News Extra

Funds for vaccination over next decade may fall short by $10bn

BMJ 2005; 331 doi: (Published 15 December 2005) Cite this as: BMJ 2005;331:1426
  1. Ganapati Mudur
  1. New Delhi

    The cost of vaccinating children in the world's 72 poorest countries over the next decade would be $35bn (£20bn; €29bn), a new study by the World Health Organization and Unicef says.

    The study, which was released last week in New Delhi at the third partners' meeting of the Global Alliance for Vaccines and Immunisation, has estimated that, taking into account funds already pledged by donors, there will be a shortfall of $10bn to $15bn. “This tells us for the first time how much it's going to cost,” said Julian Lob-Levyt, executive secretary of the alliance.

    The funds will be used to deliver basic and new vaccines to more children and to improve healthcare services. Dr Lob-Levyt said that although the alliance is optimistic about finding extra funds, concerns persist about poor healthcare services and staff constraints that hamper delivery of vaccines.

    The alliance, which has been in existence for five years, has so far raised $2.8bn and has supported the vaccination of 13 million additional children with the diphtheria, tetanus and pertussis vaccine and of 118 million additional children against hepatitis B, yellow fever, and Haemophilus influenzae type b. It expects to receive $4bn through the International Finance Facility for Immunisation, a mechanism backed by six European countries to raise funds through the sale of bonds in capital markets (BMJ 2005;331:593).

    Alliance officials said that health systems and human resources in some countries are a source of worry. “Large numbers of doctors and nurses are leaving their own countries,” Dr Lob-Levyt said. “Nurses from Kenya go to Botswana and nurses from Botswana move to London.”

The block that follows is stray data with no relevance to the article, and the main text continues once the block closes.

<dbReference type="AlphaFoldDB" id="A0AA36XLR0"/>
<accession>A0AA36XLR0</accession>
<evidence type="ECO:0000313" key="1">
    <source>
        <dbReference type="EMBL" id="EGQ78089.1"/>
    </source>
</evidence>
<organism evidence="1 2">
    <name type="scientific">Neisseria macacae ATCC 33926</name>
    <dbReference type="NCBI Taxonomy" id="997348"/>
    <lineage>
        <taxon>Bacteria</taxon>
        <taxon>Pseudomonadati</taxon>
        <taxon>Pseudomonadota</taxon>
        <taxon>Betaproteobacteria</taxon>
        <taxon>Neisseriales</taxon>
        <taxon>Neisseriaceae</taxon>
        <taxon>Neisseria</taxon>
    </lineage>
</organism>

Delegates at the meeting said that although concerns about the sustained delivery of vaccines once support from donors runs out seem to be justified today, the cost of vaccines is expected to drop in the coming years. “The alliance has had a ‘pull’ effect on vaccine makers,” said John Wecker, director of immunisation with the Program for Appropriate Technology in Health, which is based in Seattle, Washington. “As more manufacturers enter the market, the prices will drop, and countries will be able to continue immunisation.”

    Dr Lob-Levyt said an analysis has shown that 72% of innovative projects in the field of vaccinology are focused on vaccines that are relevant to the alliance's work.

    The alliance announced a new initiative to help developing countries estimate the burden of meningitis and pneumonia associated with Haemophilus influenzae type b bacteria, that causes an estimated three million cases of serious illness and 400,000 child deaths each year.

    “There are many barriers to the introduction of the vaccine against Haemophilus influenzae type b in developing countries,” said Rana Hajjeh, project director of the initiative at the Bloomberg School of Public Health at the Johns Hopkins University, Baltimore.

    “There is a relative lack of awareness, the vaccine is relatively expensive, and information about the burden [of the disease] is patchy because of a lack of diagnostic facilities,” Dr Hajjeh said. In India the four year, $37m initiative will support a project to estimate the burden of Haemophilus influenzae type b in three cities. In its second phase of activities, from 2006 onwards, the alliance will also support new vaccines against rotavirus and pneumococcus infections.

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